# OCaml: fold_left, fold_right conversion

`val fold_left : ('a -> 'b -> 'a) -> 'a -> 'b list -> 'a`

`List.fold_left f a [b1; ...; bn] is f (... (f (f a b1) b2) ...) bn`.

`val fold_right : ('a -> 'b -> 'b) -> 'a list -> 'b -> 'b`

`List.fold_right f [a1; ...; an] b is f a1 (f a2 (... (f an b) ...))`. Not tail-recursive.

The question is how to implement "fold_left" function using the List.fold_right function. And this is the answer I found in the internet:

``````let rec my_fold_left f a l = List.fold_right (fun x g a -> g (f a x)) l (fun x -> x) a;;

val fold_left : ('a -> 'b -> 'a) -> 'a -> 'b list -> 'a
``````

In the first time, I write:

``````let rec my_fold_left_old f a l = List.fold_right (fun x a -> f a x) l a;;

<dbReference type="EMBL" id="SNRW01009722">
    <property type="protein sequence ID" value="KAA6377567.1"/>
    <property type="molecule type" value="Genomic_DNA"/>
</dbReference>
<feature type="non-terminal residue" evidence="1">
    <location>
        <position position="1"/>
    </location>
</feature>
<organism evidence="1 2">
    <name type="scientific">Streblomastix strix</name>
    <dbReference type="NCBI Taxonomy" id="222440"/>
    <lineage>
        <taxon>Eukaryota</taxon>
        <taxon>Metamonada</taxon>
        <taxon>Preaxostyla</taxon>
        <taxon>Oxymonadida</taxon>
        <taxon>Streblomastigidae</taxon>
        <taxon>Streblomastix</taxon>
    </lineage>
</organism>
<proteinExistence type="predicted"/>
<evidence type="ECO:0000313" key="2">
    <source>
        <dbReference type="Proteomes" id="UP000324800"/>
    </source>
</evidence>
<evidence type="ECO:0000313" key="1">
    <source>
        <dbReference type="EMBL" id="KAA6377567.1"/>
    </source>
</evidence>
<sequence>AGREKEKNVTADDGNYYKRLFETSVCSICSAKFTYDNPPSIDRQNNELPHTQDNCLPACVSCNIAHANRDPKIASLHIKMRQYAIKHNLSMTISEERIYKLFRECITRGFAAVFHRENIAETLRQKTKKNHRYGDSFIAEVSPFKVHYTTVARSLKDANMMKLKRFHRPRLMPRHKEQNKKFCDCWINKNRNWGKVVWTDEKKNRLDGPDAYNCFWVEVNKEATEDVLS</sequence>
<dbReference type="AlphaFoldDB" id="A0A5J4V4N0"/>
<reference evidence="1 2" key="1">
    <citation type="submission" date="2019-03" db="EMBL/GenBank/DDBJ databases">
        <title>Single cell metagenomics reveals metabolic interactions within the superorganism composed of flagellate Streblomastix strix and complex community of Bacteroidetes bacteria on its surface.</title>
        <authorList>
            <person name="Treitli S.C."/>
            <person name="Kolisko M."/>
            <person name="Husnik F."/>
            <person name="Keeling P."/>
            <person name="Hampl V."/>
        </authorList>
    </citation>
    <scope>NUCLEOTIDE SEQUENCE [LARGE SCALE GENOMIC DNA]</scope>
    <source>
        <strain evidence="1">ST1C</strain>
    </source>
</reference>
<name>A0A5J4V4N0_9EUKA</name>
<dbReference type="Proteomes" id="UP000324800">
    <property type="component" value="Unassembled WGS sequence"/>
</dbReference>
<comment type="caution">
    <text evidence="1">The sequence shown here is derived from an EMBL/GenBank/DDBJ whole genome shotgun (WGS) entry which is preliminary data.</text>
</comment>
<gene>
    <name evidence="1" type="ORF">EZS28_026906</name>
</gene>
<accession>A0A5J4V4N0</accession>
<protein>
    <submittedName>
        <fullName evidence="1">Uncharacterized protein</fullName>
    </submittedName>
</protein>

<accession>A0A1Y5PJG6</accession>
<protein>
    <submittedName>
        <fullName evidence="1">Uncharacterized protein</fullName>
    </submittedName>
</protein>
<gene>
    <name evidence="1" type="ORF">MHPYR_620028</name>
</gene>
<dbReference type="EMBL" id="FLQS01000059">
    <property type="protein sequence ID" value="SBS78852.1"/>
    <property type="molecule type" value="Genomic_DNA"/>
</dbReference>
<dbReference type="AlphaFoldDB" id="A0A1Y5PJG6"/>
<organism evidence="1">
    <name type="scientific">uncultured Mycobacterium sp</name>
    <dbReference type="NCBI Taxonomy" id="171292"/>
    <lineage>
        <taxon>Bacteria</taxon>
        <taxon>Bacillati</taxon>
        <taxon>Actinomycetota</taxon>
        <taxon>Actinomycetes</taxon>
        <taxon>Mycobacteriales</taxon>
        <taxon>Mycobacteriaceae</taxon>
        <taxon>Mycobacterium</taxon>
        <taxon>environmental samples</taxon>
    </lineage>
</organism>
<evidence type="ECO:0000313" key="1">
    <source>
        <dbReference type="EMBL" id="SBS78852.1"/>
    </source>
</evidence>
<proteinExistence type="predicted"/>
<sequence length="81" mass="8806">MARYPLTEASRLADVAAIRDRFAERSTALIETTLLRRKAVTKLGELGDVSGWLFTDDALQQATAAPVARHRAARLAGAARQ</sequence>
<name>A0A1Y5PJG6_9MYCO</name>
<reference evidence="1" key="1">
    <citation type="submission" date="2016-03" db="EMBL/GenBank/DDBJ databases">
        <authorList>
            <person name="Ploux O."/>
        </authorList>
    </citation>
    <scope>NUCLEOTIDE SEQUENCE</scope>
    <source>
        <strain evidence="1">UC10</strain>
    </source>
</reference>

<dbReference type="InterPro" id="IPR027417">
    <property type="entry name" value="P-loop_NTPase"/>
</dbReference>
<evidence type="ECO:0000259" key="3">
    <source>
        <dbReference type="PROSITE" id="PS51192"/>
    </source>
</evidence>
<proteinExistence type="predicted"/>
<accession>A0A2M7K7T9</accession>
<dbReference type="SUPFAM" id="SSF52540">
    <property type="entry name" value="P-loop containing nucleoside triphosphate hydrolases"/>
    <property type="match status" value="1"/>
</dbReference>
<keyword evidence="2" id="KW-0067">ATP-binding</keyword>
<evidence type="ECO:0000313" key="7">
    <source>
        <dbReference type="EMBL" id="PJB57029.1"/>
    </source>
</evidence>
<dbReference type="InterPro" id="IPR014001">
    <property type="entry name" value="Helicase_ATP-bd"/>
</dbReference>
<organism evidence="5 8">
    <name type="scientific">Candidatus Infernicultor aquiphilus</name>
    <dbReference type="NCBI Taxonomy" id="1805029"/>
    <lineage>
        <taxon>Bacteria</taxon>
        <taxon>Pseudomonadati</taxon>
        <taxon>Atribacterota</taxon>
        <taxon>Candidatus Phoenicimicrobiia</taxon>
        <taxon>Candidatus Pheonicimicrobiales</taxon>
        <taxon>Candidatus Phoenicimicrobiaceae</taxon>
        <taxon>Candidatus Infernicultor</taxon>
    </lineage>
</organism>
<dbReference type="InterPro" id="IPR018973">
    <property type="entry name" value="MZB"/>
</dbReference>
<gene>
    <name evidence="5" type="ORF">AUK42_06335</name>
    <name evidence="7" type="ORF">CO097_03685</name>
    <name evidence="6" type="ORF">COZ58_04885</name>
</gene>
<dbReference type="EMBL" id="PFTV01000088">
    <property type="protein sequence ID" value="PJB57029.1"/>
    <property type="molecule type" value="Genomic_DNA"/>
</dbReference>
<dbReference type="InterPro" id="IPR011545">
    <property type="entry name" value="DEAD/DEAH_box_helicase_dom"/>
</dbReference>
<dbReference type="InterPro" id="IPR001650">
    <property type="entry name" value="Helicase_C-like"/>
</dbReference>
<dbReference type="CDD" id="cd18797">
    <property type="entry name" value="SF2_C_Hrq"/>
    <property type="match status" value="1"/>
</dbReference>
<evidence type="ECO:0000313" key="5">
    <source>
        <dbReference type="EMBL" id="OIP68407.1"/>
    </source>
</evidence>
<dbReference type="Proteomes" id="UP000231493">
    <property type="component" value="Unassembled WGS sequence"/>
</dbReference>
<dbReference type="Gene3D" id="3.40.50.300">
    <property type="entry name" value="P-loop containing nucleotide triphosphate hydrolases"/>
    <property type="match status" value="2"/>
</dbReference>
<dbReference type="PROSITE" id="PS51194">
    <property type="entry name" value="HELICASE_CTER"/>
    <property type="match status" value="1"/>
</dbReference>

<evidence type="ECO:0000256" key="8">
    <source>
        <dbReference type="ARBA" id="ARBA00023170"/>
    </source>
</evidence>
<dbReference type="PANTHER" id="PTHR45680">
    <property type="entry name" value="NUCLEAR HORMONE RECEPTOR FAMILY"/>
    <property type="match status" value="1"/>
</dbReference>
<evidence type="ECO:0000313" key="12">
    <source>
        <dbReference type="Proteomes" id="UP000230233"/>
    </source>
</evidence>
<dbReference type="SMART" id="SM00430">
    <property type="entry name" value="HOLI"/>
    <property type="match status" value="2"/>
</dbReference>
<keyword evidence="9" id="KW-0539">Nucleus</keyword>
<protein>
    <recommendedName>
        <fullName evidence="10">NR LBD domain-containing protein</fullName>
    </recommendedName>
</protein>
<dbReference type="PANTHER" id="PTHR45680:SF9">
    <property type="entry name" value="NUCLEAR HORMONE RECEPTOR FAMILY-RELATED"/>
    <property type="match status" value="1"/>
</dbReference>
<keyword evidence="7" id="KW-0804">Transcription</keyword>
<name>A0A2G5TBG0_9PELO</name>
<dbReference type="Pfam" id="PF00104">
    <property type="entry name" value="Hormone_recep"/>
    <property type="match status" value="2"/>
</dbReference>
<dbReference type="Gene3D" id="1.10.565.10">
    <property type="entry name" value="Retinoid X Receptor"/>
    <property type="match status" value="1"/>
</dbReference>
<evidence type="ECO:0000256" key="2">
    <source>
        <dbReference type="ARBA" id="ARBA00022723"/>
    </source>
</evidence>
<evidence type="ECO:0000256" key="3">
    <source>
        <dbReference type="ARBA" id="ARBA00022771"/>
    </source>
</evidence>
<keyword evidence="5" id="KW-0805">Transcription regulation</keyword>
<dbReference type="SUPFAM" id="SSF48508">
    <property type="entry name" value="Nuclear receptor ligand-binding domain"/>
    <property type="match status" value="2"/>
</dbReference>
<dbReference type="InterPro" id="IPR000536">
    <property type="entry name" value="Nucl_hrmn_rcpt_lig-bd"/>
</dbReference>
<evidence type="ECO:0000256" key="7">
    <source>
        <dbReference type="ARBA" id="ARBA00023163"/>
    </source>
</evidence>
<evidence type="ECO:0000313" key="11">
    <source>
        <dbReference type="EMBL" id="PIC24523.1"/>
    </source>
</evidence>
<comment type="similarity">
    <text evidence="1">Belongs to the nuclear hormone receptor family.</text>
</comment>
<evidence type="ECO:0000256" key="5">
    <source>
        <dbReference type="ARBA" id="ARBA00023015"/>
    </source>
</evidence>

val fold_left : ('a -> 'b -> 'a) -> 'a -> 'b list -> 'a
``````

the type check is right, but the my_fold_left_old is wrong because it scan the list from the last element to the first element.

Can anyone explain the function my_fold_left above, the List.fold_right can have only 3 arguments, but the my_fold_left above has 4 arguments?

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It's currying. Essentially, `List.fold_right` has a type of `('a -> 'b -> 'b) -> 'a list -> 'b`, and this definition uses that operation with a function type for `'b`.

You can see how this can produce "four arguments" for `List.fold_right` if you substitute `'c -> 'd` for `'b`, skipping redundant parens:

``````('a -> 'c -> 'd -> ('c -> 'd)) -> 'a list -> 'c -> 'd
``````

So the `List.fold_right` folds over the list to produce a function, which is applied to one argument to produce the final result. To make that clearer, let's rewrite it with a named temporary:

`````` let foldl f init list =
let fold_result =
List.fold_right
(fun elt g acc -> g (f acc elt))
list
(fun x -> x) in
fold_result init
``````
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